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Shooting wildlife can often lead to some interesting situations. I have encountered moments that did not always lead to images that you would be able to do anything with (not that you would want to). As an example, on a trip to Alaska one of my students got proof of the old question as to whether or not bears poop in the woods. The image above left provides a bookend to his shot.

I suppose you can tell by now that I decided to have a little fun with this page.

Not all critters are so nonchalant when you wander into them doing what they normally do in the wild. A bear was eating a silver salmon he had just evicted from a creek, when along comes our intrepid photographer. The image to the right is cropped from the larger version of the image below (he does look annoyed that we have been discussing his toilet habits).

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Now this is an entirely different sort of look... one day, I was shooting river otter on the bank of the Madison River with two friends who had driven in from Colorado. I had gotten several great images and was totally engrossed in their activity, when I noticed out of the corner of my eye that my friends and the others on the bank were moving off rapidly. Nobody said a thing, so I looked up from my viewfinder and noticed a herd of rapidly approaching bison who were funneled into the narrow riverbank and only about 100 feet away moving about 20 mph.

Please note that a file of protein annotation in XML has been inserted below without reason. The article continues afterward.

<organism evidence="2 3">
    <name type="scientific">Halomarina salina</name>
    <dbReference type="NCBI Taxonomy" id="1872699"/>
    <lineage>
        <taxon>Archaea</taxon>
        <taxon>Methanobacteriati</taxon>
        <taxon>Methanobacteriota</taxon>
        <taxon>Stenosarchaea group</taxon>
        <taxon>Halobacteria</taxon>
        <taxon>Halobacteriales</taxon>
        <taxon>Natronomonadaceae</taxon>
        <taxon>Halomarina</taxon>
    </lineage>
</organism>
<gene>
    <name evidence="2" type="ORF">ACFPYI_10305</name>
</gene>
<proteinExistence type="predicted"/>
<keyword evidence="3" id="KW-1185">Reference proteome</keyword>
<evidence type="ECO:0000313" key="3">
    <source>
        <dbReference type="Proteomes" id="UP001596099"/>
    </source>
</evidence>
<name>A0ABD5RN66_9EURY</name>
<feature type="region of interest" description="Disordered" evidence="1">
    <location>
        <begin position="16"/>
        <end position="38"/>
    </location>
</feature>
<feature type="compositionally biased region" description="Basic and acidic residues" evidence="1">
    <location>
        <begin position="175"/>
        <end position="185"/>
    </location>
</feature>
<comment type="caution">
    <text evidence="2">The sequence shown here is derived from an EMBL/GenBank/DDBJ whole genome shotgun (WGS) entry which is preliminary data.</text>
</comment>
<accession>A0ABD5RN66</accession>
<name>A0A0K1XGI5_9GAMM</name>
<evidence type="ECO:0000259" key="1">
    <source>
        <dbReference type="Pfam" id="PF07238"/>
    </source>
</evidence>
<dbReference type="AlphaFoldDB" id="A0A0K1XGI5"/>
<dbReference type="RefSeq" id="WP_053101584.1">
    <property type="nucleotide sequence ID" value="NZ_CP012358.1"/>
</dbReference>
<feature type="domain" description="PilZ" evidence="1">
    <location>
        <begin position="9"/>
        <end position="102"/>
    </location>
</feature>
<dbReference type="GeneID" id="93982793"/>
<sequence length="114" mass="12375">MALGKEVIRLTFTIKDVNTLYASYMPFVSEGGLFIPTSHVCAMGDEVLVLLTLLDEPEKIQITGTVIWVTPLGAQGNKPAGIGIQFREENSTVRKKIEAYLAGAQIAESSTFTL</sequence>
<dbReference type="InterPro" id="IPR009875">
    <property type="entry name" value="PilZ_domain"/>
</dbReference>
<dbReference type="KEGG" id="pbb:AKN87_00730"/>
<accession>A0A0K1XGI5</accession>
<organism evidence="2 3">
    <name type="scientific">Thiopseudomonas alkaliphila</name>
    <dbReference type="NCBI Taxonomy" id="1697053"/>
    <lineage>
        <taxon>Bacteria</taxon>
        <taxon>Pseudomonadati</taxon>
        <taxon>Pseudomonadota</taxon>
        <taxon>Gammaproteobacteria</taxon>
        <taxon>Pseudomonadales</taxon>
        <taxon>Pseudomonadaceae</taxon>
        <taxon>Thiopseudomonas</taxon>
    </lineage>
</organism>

With all of the rocks, dead trees, and other obstacles on the riverbank, if I tripped trying to escape up the hill I would have been squished like a bug, so I did the only thing left, running towards the bison herd to get my back against a tree. I barely made it when the bison herd split around the tree. A close call.

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I have led myself (and a lot of other people) into all sorts of situations, getting close to some spectacular scenery and wildlife. In some cases, I stalked with one person to get very close for an incredible opportunity, such as the time a friend and I got within hackle-raising distance of the pronghorn shown at the right (pronghorns usually run when you get within 100 feet, but we radiated a zen-like calm and didn’t shoot until we were inside 30 feet). It doesn’t get much better...

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The image above was taken at the top of Red Canyon, which is actually quite orange, but I guess “Orange Canyon” would sound like it’s in Florida rather than near Bryce Canyon, Utah. You would not believe what that place looks like at sunrise. Stop by the Southwest section for an in-depth look at Indian Lands, Anasazi Sites and Southwest scenery.

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The Digital Images Website Project

Digital Images has been an ongoing project for a number of years. It has evolved from a basic display of images in simple galleries to a 9 layer website with 450 pages, displaying 20,000 images in a mixture of simple galleries and multi-page portfolios with detailed captions. Photography in several categories: Nature and Wildlife (birds and animals), Scenic and Travel, Gardens (portrait, scenic, and macro) and Art have been selected and carefully processed for excellence at full-size output, then prepared for reduced-size display on this website. In many cases, images are compiled into detailed portfolios and thoroughly captioned. Many galleries and portfolios are organized by venue, but some are compilations by species or other category.